Ok, I'm going to be really blunt: you seem to be very inexperienced in all of this, and you've picked yourself a nice pen. If you really want to have that nice pen be a nice pen for a long time, don't cheap out, don't try to DIY, don't guess, don't take chances. Get someone who knows what they are doing, or MB themselves, to do the work if you want it fixed. Otherwise, just live with it as a pen that has already got some miles on it.

    The worst thing is to buy something nice and make it worse when you don't know what you are doing.
    "When Men differ in Opinion, both Sides ought equally to have the Advantage of being heard by the Publick;
    and that when Truth and Error have fair Play, the former is always an overmatch for the latter."

    ~ Benjamin Franklin

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    Senior Member KBeezie's Avatar
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    Default Re: Polishing properly?

    Quote Originally Posted by Jon Szanto View Post
    Quote Originally Posted by penmainiac View Post
    Not really, they just feel kind of rough
    ... If you really want to have that nice pen be a nice pen for a long time, don't cheap out, don't try to DIY, don't guess, don't take chances. Get someone who knows what they are doing, or MB themselves, to do the work if you want it fixed. Otherwise, just live with it as a pen that has already got some miles on it.
    This if you want it all pretty and such. You can DIY 'minor' stuff like flushing with water (the usual pen maintenance expected), but if you find you can't live with the little imperfections, have it sent for an overhaul. Montblanc themselves is pretty straight forward, there's no real discussion. A private expert/professional will likely be more accustomed to entertaining some Q&A and may be able to offer additional services (ie: tuning your nib to write to your wetness preference, or style of writing).

    A properly professionally restored pen that is already craftmanship in quality, can be expected to last 50+ more years with proper care.

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    Senior Member Jon Szanto's Avatar
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    Default Re: Polishing properly?

    Quote Originally Posted by KBeezie View Post
    Quote Originally Posted by Jon Szanto View Post
    Quote Originally Posted by penmainiac View Post
    Not really, they just feel kind of rough
    ... If you really want to have that nice pen be a nice pen for a long time, don't cheap out, don't try to DIY, don't guess, don't take chances. Get someone who knows what they are doing, or MB themselves, to do the work if you want it fixed. Otherwise, just live with it as a pen that has already got some miles on it.
    This if you want it all pretty and such
    I'm only responding to the topic of this particular thread, which has to do with the cosmetic blemishes. I realize there are issues in other threads from the same own regarding this pen.
    "When Men differ in Opinion, both Sides ought equally to have the Advantage of being heard by the Publick;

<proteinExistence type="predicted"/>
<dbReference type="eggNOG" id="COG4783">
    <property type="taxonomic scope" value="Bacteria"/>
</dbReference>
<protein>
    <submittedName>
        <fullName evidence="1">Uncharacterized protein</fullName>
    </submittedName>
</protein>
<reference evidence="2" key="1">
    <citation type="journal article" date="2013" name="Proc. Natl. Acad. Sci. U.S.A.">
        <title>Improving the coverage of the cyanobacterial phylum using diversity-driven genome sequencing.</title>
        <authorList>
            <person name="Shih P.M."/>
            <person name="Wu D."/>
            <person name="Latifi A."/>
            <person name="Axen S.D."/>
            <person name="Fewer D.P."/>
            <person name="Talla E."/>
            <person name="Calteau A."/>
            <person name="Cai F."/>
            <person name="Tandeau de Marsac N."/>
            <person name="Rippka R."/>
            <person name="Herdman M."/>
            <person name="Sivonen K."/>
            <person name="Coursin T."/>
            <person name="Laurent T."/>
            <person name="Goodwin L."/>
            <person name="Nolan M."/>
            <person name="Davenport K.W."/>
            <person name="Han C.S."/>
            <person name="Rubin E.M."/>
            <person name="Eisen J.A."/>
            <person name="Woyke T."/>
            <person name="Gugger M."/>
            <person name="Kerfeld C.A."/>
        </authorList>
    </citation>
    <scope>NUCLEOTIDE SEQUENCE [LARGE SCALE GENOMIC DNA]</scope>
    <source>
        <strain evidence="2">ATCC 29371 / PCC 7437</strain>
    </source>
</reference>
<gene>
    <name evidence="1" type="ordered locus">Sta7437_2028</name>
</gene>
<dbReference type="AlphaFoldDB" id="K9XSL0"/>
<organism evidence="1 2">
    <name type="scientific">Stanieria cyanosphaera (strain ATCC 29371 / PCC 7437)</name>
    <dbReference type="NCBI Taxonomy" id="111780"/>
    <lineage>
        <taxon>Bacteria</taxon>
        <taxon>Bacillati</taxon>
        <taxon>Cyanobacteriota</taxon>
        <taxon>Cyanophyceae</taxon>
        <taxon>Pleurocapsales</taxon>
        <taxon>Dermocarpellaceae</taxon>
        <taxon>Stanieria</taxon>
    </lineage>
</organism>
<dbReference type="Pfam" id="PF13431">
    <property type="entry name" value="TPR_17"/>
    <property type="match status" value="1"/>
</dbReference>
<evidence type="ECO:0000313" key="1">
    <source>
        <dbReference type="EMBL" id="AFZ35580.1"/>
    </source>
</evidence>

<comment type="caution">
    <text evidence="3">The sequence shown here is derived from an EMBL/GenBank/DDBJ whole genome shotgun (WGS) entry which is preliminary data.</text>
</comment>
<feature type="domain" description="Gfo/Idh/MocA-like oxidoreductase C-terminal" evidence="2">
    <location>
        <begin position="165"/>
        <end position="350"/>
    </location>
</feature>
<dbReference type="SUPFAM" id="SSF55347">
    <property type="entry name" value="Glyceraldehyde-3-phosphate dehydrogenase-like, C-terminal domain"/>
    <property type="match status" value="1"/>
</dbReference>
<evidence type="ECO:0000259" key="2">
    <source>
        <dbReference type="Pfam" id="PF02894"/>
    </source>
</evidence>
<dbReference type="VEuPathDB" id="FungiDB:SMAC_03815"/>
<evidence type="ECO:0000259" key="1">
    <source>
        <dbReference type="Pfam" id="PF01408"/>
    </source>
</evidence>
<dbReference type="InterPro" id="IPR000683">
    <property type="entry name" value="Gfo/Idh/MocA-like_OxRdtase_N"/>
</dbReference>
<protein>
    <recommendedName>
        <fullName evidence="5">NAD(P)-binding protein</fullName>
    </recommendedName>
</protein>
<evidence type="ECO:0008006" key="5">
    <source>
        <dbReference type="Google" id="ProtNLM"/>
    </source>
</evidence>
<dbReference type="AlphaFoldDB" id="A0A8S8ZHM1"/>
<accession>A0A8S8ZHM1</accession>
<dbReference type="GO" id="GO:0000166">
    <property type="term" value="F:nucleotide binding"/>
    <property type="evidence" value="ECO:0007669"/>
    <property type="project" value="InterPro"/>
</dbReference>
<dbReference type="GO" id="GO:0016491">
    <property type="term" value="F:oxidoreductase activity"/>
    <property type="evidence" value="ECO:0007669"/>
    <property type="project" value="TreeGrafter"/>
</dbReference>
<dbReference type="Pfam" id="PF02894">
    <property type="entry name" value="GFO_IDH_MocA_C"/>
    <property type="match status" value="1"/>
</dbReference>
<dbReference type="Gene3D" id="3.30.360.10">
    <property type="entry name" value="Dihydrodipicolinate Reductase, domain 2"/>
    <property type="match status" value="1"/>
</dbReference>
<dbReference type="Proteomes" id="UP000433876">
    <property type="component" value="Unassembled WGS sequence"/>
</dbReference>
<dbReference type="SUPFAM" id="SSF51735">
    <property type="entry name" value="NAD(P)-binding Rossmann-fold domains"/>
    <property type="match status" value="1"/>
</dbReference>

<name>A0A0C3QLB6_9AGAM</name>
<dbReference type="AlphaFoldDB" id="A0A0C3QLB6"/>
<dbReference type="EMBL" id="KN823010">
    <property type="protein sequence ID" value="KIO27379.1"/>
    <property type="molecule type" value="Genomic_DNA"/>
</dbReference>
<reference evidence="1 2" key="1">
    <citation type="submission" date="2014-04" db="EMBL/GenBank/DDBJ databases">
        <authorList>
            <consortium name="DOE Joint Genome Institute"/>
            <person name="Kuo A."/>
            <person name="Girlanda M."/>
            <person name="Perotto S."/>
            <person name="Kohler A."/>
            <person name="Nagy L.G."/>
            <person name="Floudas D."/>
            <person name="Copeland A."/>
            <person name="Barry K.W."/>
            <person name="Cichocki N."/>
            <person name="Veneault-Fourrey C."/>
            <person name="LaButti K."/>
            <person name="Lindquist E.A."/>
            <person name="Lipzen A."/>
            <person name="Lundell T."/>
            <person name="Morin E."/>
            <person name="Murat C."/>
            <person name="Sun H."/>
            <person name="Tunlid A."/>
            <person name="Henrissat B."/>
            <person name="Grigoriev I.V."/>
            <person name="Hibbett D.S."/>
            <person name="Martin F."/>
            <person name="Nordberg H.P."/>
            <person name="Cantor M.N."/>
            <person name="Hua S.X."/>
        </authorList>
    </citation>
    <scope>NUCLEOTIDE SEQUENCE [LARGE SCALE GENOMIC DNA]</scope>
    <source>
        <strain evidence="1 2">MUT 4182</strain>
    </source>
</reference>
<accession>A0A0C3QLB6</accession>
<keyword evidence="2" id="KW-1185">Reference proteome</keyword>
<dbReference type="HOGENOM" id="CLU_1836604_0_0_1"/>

and that when Truth and Error have fair Play, the former is always an overmatch for the latter."

    ~ Benjamin Franklin

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    Default Re: Polishing properly?

    I've used Mother's Mag and Aluminum polish on all of my Esterbrook restorations. I just had it for another hobby and decided to try it. It has produced a nice luster on all of the plastics including black.

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    Default Re: Polishing properly?

    Quote Originally Posted by Jon Szanto View Post
    Quote Originally Posted by penmainiac View Post
    Not really, they just feel kind of rough
    Ok, I'm going to be really blunt: you seem to be very inexperienced in all of this, and you've picked yourself a nice pen. If you really want to have that nice pen be a nice pen for a long time, don't cheap out, don't try to DIY, don't guess, don't take chances. Get someone who knows what they are doing, or MB themselves, to do the work if you want it fixed. Otherwise, just live with it as a pen that has already got some miles on it.

    The worst thing is to buy something nice and make it worse when you don't know what you are doing.
    Iíve polished my 51s, and sonnets, I just havenít tried polishing ďPrecious ResinĒ yet.


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    Senior Member Deb's Avatar
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    Default Re: Polishing properly?

    There's a difference between polishing and scratch removal. The latter requires some patience and skill if you don't want flat spots or obvious depressions in barrel or cap.
    Regards,
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    Default Re: Polishing properly?

    If you've polished Parker 51 pens using some sort of plastic polish, then you could also carefully use that on the Mb resin. However, first you could try starting with something simple like a Sunshine cloth. I believe Ron Zorn once said that was all he used.
    I use a Sunshine cloth first to see how well the plastic comes up, then consider using Novus or other plastic polishes only if there are deeper scratches.

    Sending the pen to Mb would mean it would come back looking like a new pen for a very reasonable price, and it would get a full service and replacement parts included in that fee. You could always say you didn't want the feed changed if you want to keep it as original as possible.

    Edit: I just spotted that the Sunshine cloth has already been discussed on your other thread about the section collar...
    Last edited by Chrissy; February 11th, 2020 at 10:48 AM.
    Regards, Chrissy | My Blog: inkyfountainpens